The last point being made is not true. Internet data packets do not find their own way across the network. Data packets do not transfer themselves. They are at the mercy of routers, often made by Cisco, that do the job of moving packets to their intended location. The packets contain the IP address of the computer where they should be sent, nothing more. Getting them there is solely up to routers.
Also, Internet calls that terminate at a normal telephone do require "expensive circuit switches". The normal telephone is connected to a circuit switch, even if the other end of the phone call is VOIP based entity.
I emailed the newspaper at firstname.lastname@example.org on January 6, 2004. As of
January 20th, no reply.
Update: A reader of this page pointed out that I should have emailed to email@example.com. Next time. March 12, 2003.
There was an article by David Pogue about the new AOL version 9 software (AOL's Makeover Reviewed).
The article discussed new anti-spam features in the AOL software. However, it failed
to mention a very important issue with AOL and spam, one that was featured in a front page story in the Wall Street Journal only a
couple days earlier:
AOL throws away messages it considers spam and neither the sender nor the recipient is told.
Someone who depends on email for anything but the most trivial of uses, should be made aware of this. Not an error, rather an omission.
Q and A column By J.D. Biersdorfer One of the questions was: "Do I need a system-recovery program like Roxio's GoBack if my computer has the System Restore function as part of Windows XP? How do the two programs differ?" The answer contained more than one mistake.
Regarding System Restore it said "At regular intervals, the program records and stores a snapshot, or restore point, of the Windows system". There are two errors in this sentence. System Restore does not take snapshots at regular intervals. There are about eight different rules for when it takes a snapshot, there is nothing regular about it. The time between snapshots is quite varied.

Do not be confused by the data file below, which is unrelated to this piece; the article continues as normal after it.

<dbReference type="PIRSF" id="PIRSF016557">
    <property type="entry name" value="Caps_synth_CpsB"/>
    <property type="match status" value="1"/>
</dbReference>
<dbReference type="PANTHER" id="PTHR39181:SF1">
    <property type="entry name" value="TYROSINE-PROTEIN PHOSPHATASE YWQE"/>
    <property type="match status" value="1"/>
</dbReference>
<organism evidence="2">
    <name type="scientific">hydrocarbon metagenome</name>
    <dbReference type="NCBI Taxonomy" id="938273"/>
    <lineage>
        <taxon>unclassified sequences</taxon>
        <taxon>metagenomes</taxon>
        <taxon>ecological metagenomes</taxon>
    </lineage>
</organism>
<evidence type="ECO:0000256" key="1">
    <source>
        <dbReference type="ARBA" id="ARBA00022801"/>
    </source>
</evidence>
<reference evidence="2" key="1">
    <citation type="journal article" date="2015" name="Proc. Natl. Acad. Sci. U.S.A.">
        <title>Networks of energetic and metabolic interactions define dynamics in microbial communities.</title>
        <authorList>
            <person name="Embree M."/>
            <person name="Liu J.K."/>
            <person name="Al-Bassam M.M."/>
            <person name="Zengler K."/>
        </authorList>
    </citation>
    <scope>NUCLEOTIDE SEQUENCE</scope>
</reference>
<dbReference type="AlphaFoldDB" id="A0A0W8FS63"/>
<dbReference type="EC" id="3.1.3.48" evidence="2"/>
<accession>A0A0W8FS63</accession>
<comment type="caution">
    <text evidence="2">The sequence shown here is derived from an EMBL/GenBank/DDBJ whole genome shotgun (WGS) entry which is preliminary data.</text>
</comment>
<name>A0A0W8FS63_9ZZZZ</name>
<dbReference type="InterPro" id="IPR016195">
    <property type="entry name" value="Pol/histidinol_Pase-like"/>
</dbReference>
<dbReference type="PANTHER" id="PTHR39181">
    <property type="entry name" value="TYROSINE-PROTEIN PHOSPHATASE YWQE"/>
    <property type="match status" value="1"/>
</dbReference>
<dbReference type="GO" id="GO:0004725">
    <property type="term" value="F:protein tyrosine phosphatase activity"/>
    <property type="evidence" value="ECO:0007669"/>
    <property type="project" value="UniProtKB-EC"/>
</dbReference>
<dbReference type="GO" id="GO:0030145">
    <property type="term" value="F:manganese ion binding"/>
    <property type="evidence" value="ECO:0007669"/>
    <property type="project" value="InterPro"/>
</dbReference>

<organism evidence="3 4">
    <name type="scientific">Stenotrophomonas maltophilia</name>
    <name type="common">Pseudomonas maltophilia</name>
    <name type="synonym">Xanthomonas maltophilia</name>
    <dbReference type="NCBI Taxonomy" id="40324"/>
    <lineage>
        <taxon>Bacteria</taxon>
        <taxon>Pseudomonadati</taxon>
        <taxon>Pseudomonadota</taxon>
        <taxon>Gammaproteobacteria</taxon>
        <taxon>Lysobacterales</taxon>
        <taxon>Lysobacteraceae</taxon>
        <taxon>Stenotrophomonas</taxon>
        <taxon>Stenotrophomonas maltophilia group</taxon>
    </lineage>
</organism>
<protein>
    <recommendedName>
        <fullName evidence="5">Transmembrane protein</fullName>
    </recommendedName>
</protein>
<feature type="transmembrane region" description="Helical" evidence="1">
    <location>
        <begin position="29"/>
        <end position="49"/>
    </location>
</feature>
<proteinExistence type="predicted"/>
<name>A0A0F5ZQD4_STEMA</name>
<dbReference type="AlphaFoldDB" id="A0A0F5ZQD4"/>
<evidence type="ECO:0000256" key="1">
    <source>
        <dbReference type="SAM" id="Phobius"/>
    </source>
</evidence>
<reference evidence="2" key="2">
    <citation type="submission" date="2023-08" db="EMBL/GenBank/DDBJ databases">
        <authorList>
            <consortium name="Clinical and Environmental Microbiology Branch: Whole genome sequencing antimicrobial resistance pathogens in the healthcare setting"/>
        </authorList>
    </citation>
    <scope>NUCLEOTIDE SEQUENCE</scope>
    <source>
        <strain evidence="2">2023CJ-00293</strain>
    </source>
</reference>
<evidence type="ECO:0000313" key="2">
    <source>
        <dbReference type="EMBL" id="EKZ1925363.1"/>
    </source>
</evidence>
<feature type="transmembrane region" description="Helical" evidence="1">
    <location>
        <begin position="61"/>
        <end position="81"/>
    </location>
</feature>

Far worse is that the author does not seem to understand the basic fundamental purpose of System Restore. It does not take snapshot of the Windows system. It takes snapshots of critical Windows system files. This is totally different from GoBack. In fairness, the author does say "System Restore only concerns itself with operating system functions." However, this is wrong too. System Restore backs up and restores files, not functions.
The reply says that System Restore "does not return the contents of the hard drive to the restore point, so individual files or documents do not revert to what they were." This is half true. System Restore does return portions of the hard drive to the restore point, specifically it restores the Windows system files that it backed up. What the author is trying to say, is that System Restore does not effect your data files. In general, it is true that System Restore will not effect your data files (Word documents, spreadsheets, etc.) however, there are exceptions to this and it is possible, because of the way System Restore defines Windows System Files, that it might back up and restore a file you care about.
As for GoBack the reply says that it "also takes a snapshot of the Windows system at scheduled intervals." Again, this shows a lack of understanding of how the product works.
GoBack is not a snapshot oriented product like System Restore. Most of the time, System Restore does nothing. When it wakes up, it takes a snapshot copy of some files and shuts itself down. GoBack is totally different, it runs all the time. It is always copying all the files on your computer. Constantly. It tracks every change that affects your hard drive (even those caused by a virus, by the way). During periods of no hard disk activity, GoBack finishes writing to its log/cache pending changes that it did not want to write while you were using the hard disk. GoBack uses the term "safe point" to describe a period when there is no pending writes to its log/cache. You have no control over the timing of these "safe points". They are not scheduled as the author says.